The Family Research Council’s executive vice president Jerry Boykin said that it would have been “irresponsible” for President Donald Trump not to have ordered the killing of a top Iranian military general, a move that has drawn criticism for escalating tensions in the Middle East.
On the Jan. 6 episode of FRC’s “Washington Watch with Tony Perkins” radio program, Boykin reacted to news that Trump had approved the killing of Maj. Gen. Qassem Soleimani, the commander of Iran’s elite Quds Force, in a drone strike at an Iraqi airport. Right-wing activists and media pundits have generally expressed elation at the news of military action against the country, and Boykin was no exception. FRC president Tony Perkins and Boykin expounded on their shared perspective that Soleimani had endangered Christians’ religious freedom in the Middle East.
“Now, the president, in taking this action, was he justified?” Perkins asked.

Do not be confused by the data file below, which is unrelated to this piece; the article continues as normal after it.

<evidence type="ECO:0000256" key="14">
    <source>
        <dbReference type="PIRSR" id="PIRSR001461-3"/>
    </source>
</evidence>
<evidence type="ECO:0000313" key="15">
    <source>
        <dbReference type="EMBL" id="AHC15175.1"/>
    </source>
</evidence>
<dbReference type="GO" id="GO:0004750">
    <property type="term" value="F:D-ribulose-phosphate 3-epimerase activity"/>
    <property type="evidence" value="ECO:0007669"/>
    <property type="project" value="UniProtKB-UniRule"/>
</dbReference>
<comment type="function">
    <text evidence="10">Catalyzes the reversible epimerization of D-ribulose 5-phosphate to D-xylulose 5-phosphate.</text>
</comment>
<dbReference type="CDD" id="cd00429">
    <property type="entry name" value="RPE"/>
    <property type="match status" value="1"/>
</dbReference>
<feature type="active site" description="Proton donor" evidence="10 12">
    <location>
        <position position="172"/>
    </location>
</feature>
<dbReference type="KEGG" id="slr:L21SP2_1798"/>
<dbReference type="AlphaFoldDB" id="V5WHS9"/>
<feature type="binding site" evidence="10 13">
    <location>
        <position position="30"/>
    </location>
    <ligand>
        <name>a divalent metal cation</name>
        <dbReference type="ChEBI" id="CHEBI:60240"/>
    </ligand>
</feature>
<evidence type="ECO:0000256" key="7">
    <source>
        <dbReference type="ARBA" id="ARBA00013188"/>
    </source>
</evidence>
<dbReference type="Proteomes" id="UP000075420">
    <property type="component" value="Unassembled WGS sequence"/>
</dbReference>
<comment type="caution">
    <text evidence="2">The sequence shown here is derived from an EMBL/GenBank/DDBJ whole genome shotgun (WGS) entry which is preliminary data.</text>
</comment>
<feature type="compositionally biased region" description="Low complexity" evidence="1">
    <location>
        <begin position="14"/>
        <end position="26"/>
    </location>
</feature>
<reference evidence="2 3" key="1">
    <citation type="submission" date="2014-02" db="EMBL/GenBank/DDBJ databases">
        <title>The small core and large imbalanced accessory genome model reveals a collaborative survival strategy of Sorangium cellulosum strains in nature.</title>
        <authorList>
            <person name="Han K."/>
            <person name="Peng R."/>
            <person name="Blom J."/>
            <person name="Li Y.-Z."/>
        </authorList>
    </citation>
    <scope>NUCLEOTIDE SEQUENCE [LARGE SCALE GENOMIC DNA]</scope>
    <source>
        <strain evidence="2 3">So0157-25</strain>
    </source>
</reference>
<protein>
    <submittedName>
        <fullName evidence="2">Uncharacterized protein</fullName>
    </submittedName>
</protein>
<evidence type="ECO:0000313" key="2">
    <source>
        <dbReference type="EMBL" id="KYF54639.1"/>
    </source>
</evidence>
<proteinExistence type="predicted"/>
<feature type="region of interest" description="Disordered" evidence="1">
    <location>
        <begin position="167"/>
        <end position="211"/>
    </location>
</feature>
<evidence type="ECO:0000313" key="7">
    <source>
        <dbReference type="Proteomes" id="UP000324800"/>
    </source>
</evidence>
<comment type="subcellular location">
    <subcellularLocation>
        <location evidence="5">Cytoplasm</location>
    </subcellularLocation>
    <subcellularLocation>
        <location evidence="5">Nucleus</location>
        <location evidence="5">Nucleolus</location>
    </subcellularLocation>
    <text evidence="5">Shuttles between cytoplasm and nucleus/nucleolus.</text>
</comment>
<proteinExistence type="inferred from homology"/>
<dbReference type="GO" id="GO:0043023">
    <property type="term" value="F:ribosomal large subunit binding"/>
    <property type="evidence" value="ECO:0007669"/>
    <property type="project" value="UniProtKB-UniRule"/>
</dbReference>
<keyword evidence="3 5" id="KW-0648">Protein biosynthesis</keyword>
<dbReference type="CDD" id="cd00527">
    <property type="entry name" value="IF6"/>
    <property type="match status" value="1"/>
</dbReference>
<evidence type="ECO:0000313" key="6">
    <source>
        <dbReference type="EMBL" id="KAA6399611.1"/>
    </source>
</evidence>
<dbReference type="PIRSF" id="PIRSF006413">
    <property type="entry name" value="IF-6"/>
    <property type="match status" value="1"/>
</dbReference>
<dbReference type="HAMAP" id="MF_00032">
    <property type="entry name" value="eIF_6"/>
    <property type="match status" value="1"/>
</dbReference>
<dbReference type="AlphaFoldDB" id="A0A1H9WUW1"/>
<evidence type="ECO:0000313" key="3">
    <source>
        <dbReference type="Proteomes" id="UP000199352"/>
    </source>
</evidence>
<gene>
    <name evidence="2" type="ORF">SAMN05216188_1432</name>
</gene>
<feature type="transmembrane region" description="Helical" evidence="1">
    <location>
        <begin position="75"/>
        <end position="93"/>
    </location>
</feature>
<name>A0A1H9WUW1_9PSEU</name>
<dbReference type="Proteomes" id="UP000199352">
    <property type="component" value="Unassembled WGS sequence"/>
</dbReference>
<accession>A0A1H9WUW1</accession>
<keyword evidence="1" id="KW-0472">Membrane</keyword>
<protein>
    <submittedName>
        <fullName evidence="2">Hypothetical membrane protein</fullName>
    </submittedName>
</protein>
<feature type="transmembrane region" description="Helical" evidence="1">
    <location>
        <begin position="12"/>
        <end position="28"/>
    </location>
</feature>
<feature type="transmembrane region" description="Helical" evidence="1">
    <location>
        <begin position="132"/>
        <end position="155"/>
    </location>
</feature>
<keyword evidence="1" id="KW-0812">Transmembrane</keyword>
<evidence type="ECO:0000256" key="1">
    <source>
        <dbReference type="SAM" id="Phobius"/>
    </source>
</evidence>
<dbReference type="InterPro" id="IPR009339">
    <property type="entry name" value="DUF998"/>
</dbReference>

“Tony, this is the most insane thing that I think I’ve heard in a long, long time is this questioning whether he should have taken this guy out,” Boykin said. “If he had not taken this guy out, I would consider it to be an act of malfeasance.”
Boykin went on to repeat the Pentagon’s claim that Soleimani was planning to attack Americans, but the government has not offered direct proof of an “imminent” threat against Americans, as Trump has suggested.
“Here he was, in a two-minute window, knowing that he was there to plan more attacks on Americans. If the president hadn’t taken him out, it would have been, I think, an irresponsible decision on the president’s part,” Boykin said.
Boykin was previously a lieutenant general in the Army. In 1980, he participated in the disastrous attempt to rescue 52 American hostages in Iran; the mission failed and eight people died. On Saturday, Trump warned Iran that if the country retaliated for the killing of Soleimani, the U.S. would strike 52 cultural sites to commemorate the 52 hostages that the U.S. failed to rescue almost 40 years ago.
Boykin has a long track record of Christian nationalist and anti-Muslim rhetoric; he has argued that Islam is not a religion and that Muslims do not deserve First Amendment protections. Boykin also has claimed that “God’s imprint” was on the 2016 election of Trump.